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A Lens a Day Keeps the Redness Away

Have there been times when you've left your soft contact lenses in for more time than recommended? Everyone knows that a lot of things are in their best condition when they're fresh. It's important to know that the same rule is also applicable to your contact lenses. There is no shortage of reasons not to keep them in for any longer than you've been instructed to. Although it might seem okay, if you care about your eyes, don't ignore the lens schedule your optician gives you. In other words, if you've been instructed to wear a new pair every two weeks, then change them every two weeks, because they can't be worn any longer than that.

So many people think, can't I just squeeze a couple more wears out of them? To explain this, let's take a look at protein – and not the kind inside your burger, but the natural protein contained in your eye fluids that builds up gradually on the surface of your lenses, creating a thin haze. Blurry vision is just the initial result.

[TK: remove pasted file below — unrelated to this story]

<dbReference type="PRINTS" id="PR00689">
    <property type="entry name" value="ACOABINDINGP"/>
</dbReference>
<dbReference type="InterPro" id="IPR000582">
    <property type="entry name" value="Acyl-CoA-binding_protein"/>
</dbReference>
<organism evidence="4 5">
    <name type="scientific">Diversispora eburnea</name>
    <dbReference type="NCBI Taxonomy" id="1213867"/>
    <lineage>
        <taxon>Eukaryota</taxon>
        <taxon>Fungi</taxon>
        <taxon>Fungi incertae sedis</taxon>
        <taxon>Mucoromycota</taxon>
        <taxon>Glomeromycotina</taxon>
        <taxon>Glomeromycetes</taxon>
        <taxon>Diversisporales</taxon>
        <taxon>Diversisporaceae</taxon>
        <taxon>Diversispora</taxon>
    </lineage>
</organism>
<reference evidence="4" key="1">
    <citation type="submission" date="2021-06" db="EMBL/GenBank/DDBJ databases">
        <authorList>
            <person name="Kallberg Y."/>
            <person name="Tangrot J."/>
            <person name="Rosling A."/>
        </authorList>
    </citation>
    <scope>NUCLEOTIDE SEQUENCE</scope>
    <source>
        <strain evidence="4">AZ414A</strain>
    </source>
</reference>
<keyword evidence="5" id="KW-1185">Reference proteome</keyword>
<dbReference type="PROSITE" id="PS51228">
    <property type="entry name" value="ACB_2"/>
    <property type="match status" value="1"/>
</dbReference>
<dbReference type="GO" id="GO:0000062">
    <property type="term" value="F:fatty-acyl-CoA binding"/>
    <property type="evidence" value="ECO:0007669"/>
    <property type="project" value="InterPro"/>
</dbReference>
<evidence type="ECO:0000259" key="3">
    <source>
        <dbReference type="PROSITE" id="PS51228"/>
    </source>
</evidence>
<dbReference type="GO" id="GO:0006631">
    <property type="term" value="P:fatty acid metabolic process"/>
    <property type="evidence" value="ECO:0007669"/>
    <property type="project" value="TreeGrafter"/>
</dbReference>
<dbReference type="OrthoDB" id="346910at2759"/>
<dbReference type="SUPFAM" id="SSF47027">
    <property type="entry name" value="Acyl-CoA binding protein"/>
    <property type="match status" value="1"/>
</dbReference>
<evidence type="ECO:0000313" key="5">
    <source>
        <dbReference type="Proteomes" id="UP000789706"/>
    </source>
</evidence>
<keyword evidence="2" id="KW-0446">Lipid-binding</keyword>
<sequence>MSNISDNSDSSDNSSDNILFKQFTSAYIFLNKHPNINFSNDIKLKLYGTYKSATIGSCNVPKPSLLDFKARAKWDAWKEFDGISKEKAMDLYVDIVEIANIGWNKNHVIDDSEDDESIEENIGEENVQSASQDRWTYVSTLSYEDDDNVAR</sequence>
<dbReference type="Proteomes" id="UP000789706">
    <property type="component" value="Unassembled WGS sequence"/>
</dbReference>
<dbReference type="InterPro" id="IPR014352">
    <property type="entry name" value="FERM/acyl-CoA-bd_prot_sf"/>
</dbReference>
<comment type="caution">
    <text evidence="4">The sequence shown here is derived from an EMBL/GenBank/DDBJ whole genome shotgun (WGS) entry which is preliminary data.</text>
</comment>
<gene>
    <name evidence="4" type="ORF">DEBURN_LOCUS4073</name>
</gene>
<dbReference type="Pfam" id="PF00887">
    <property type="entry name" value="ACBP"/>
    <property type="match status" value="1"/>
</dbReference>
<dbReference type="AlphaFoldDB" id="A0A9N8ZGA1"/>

If this continues, these proteins evolve and trick your immune system into thinking the buildup is a foreign particle, and this can result in eye irritation, itching and redness. This leads to a situation where a toll is taken on your vision. External elements like pollen or dust can also build up on the lens, which also makes sight blurry. But even when people take great care of their contacts, as time passes, they stop being as clear and smooth, just due to regular deterioration.

The best thing to do is adhere to the plan your optician advises for you. Everyone's eyes are different, so only your eye care professional should determine the right contact lens replacement schedule for you. If you dispose of and replace your contact lenses on schedule, you'll never even see the difference that becomes quickly apparent when you wear them any longer than you're meant to.